Integration Of Epidemiological Information Into A Decision Support System For Late Blight

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A web-based decision support system (DSS) for potato and tomato late blight management has been developed which links several models into a system that enables prediction of disease dynamics based on weather conditions, crop information, and management tactics. Growers identify the location of their production unit of interest (latitude and longitude of field), and the system automatically obtains observed weather data from the nearest available weather station, and location-specific forecast weather data. The BlightPro DSS uses these weather data along with crop and management information to drive disease forecasting systems and a validated mechanistic model of the disease to generate location-specific management recommendations for fungicide application. To evaluate the utility of the BlightPro DSS across a range of environments, a combination of computer simulation and field experiments was conducted. Three fungicide schedules were evaluated i) calendar-based (weekly) applications, ii) applications according to the DSS, or iii) no fungicide. Simulation experiments utilized 14 years of weather data from 59 locations in potato producing states. In situations with unfavorable weather for late blight, the DSS recommended fewer fungicide applications with no loss of disease suppression, and in situations of very favorable weather for late blight, the DSS recommended more fungicide applications but with improved disease suppression. Field evaluation was conducted in 2010, 2011, 2012, and 2013. All experiments involved at least two cultivars with different levels of resistance. DSS-guided and weekly scheduled fungicide treatments were successful at protecting against late blight in all field experiments. As expected, DSS-guided schedules were influenced by prevailing weather (observed and forecast) and host resistance and resulted in schedules that maintained or improved disease suppression and average fungicide use efficiency, relative to calendar-based applications. A preliminary dispersal-risk model for late blight was developed using data obtained experimentally and from the published literature. The model relates availability of sporangia of Phytophthora infestans produced from lesions in a crop canopy to relative numbers of sporangia in the air above the crop (dispersal-risk). The model uses field-based estimates of disease severity coupled with functions that describe the effect of meteorological elements on production of sporangia, release of sporangia from sporangiophores, and escape of sporangia from a potato canopy. For each potential risk period the estimated disease severity at the source is coupled with predictors for sporangia availability, release of sporangia, and escape of sporangia. These predictors are then integrated in the form of a linear model to predict the relative number of sporangia h-1 that will escape the potato canopy and become available for dispersal. With field-based estimates of disease severity at a known source of late blight, variation in numbers of sporangia above the crop canopy was well described (P < 0.0001) by the dispersal-risk model (R2 = 0.91; RMSE = 2.86 sporangia h-1). The model is intended for use within the context of the BlightPro DSS. Knowledge of upcoming "high risk" periods for dispersal could be used to enhance the efficiency of disease management practices.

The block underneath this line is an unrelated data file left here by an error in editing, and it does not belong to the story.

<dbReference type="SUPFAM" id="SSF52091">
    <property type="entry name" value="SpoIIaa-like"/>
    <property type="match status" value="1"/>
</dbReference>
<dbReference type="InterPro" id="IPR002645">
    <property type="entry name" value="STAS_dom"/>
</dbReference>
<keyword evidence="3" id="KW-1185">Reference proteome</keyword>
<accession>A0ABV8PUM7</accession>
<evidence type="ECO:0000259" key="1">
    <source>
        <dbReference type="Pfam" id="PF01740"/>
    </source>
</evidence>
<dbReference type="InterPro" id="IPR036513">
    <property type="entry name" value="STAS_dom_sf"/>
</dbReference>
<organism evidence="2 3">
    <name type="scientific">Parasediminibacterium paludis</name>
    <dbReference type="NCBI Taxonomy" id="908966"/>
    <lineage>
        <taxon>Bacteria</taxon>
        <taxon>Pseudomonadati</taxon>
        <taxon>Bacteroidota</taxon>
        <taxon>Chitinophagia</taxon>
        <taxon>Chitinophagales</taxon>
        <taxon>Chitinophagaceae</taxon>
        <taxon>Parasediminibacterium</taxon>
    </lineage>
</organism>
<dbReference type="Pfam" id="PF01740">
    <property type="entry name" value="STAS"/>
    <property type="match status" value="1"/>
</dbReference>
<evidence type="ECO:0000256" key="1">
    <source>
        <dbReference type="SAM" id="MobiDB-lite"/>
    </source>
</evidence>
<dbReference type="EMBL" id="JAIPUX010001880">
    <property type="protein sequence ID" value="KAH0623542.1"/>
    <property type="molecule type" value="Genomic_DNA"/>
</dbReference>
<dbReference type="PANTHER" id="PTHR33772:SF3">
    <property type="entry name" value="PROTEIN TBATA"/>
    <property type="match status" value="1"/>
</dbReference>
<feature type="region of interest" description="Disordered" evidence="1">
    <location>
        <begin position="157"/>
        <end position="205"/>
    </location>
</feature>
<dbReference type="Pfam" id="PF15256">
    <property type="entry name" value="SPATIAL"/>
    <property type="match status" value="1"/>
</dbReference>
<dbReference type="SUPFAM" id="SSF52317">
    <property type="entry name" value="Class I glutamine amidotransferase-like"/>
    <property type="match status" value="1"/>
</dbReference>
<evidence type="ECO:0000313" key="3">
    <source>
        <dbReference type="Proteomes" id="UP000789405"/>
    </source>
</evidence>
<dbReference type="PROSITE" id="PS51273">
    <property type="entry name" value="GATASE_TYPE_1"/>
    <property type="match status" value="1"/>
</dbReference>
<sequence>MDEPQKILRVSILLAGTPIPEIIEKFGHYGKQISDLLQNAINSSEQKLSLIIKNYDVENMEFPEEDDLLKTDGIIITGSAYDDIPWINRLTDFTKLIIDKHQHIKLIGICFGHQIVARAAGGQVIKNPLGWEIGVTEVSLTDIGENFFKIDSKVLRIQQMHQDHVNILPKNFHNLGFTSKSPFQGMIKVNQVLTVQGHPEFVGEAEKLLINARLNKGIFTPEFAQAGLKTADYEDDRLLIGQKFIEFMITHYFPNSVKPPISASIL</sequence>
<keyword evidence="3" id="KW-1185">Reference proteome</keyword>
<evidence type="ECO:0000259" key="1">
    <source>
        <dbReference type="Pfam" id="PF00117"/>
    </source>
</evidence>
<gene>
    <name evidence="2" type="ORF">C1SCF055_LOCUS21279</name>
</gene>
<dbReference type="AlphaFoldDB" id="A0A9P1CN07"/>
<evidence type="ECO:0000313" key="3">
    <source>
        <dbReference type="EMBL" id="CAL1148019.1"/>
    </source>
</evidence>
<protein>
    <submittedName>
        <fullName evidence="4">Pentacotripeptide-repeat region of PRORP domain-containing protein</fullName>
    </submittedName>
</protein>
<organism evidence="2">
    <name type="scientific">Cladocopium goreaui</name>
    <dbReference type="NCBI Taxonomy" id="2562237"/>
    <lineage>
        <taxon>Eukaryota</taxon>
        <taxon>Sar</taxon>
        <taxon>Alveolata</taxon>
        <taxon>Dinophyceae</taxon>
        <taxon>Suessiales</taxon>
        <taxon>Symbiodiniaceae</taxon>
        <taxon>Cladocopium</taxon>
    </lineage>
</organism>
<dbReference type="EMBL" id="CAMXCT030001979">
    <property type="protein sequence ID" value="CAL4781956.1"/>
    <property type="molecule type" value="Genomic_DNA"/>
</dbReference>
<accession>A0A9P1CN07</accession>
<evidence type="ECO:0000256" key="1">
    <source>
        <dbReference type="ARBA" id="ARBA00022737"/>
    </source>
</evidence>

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Plant disease management; Phytophthora infestans; Crop protection


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Union Local


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Fry,William Earl

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De Jong,Walter S.
Wells,Martin Timothy

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Plant Pathology

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Ph. D., Plant Pathology

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Doctor of Philosophy

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Government Document




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dissertation or thesis

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